The Intellectual

“To understand the world, one must read,” is what his fellow barfly told him.

   He was twenty-seven. His educational experiences, in the academic sense, were scant. He left school having just turned seventeen. He met girls and alcohol and fell in love with both. He worked whatever job would put enough money in his pocket for weekend adventures. Ten years quickly passed by and he was still spending his weeks working and his weekends drinking.

   His life was simple, and he liked it that way.

   He enjoyed quiet drinks in hushed bars. That’s when he’d get talking to his fellow barlfies.

   They’d talk about football.

   “The striker should be dropped, he’s an overrated pile!”

   They’d talk about politics.

   “Those shower of toerags should all be lined up against a wall and shot!”

   They’d talk alcohol.

   “Twelve year, me hole!”

   In work, he drove a forklift. It was a cushy number, despite the low temperatures in the warehouse during winter. The new employees would be given the least appealing tasks, and he’d spend most of his days driving and manoeuvring pallets onto high shelves.

   His job was simple, and he liked it that way.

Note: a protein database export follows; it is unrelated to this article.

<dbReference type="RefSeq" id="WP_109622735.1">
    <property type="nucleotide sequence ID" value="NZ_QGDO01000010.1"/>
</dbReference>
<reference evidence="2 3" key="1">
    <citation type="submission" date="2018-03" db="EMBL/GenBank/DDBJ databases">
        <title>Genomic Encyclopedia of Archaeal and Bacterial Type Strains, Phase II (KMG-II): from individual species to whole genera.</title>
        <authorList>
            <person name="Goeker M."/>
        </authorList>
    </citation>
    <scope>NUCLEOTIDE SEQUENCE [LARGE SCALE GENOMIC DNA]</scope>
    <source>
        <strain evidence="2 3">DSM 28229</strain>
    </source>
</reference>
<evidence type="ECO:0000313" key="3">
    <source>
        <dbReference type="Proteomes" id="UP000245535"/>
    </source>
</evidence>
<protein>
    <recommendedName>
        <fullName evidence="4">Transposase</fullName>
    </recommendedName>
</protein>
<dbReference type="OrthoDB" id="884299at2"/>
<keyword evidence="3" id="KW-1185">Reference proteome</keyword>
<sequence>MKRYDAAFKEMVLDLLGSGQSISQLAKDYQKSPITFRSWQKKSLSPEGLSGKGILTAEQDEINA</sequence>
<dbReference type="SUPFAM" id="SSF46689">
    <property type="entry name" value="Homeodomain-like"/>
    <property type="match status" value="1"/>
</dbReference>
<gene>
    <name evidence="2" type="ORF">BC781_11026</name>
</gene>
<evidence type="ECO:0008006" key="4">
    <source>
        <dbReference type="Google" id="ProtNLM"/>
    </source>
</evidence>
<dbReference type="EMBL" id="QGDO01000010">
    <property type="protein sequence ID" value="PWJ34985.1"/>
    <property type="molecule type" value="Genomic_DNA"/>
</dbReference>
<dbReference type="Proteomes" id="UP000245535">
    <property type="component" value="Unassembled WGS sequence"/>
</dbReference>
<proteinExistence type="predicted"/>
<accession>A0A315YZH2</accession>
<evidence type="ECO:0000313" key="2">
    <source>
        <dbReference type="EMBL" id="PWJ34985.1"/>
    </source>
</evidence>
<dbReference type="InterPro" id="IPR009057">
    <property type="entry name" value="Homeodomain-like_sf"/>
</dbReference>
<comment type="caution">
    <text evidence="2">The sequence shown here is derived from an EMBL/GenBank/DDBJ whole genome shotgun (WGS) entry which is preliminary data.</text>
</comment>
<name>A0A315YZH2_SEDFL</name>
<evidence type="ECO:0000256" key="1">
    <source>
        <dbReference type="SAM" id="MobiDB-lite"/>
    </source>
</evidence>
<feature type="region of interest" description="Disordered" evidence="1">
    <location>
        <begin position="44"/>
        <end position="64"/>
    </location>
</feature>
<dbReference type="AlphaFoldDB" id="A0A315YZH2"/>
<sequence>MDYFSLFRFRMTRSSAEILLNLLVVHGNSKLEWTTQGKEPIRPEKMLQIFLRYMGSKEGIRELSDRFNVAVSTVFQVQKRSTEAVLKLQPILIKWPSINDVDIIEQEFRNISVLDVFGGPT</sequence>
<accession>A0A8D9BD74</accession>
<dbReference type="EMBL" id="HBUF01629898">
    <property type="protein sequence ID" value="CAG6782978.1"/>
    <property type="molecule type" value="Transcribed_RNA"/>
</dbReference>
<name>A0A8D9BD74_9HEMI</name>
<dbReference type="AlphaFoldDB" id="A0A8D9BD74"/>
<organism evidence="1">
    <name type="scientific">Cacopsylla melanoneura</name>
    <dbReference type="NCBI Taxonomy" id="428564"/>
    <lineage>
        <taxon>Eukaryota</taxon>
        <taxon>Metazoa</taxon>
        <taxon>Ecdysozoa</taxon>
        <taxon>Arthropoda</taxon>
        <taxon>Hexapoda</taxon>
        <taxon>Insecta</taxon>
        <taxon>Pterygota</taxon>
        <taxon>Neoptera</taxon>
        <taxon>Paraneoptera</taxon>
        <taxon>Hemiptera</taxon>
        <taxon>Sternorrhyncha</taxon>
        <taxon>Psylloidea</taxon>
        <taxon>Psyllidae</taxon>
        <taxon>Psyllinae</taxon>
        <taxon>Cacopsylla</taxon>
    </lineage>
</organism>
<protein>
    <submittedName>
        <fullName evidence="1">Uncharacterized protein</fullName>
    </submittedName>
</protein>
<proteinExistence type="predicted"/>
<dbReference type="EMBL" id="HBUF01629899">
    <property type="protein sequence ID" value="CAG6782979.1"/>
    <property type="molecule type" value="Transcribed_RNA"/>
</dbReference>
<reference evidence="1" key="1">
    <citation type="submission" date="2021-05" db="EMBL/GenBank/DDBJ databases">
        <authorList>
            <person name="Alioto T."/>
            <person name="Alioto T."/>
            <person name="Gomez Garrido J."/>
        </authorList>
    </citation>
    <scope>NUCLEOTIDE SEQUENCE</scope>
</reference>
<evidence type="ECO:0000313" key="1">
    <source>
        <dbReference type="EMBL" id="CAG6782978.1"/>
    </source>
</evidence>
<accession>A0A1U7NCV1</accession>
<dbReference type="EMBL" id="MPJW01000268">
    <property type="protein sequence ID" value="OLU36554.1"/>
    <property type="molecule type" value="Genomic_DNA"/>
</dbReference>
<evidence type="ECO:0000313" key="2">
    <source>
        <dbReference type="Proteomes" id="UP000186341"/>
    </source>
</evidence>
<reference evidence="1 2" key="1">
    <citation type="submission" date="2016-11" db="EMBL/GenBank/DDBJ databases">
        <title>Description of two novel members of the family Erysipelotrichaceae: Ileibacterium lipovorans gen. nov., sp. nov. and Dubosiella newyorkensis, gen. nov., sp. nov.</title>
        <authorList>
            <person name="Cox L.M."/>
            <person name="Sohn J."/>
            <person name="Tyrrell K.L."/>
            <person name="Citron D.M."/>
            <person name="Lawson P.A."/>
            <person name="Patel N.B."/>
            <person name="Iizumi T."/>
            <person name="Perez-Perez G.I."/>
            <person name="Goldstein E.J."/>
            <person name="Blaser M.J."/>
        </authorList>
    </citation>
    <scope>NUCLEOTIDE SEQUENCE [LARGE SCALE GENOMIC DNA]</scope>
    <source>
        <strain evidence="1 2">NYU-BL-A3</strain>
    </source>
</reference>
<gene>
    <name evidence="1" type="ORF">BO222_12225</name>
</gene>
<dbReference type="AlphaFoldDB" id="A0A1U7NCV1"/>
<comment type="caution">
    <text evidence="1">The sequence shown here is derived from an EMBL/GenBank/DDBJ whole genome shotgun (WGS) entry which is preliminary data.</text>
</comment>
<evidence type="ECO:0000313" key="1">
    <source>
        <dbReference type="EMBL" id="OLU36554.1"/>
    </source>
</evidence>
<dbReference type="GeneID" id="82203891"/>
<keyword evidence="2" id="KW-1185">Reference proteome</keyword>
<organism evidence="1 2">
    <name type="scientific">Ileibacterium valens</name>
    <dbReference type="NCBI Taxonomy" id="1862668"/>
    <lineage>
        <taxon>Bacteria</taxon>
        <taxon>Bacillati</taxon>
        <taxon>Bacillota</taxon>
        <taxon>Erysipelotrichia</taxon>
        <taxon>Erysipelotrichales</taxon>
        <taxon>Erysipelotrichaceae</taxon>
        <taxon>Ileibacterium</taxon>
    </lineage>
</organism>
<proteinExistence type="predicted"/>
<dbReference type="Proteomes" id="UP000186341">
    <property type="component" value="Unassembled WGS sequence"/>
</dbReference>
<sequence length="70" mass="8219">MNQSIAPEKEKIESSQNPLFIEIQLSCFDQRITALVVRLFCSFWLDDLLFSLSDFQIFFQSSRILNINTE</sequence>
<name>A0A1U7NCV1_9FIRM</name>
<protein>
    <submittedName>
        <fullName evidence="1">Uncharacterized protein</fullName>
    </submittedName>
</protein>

One weekend, when enjoying a few pints at the local, he and his fellow barflies noticed an unfamiliar face. He was an old man of about sixty who possessed patchy grey hair and an air of eruditeness. He drank wine, unlike most of those at the bar lined up as if in a seated identity parade for beer brands; their drink of choice was stout.

   The unfamiliar face hadn’t said much apart from a ‘hello’ here and there. But when a conversation about a recent political scandal began, the grey-haired man formed a full sentence in their presence for the first time:

   “To understand the world, one must read,” he said.

   This prompted raised eyebrows from a few sitting at the bar. The old man gulped the remainder of his pint, stood up, and fixed his stool under the bar.

   “One must read,” the old man repeated, and then left.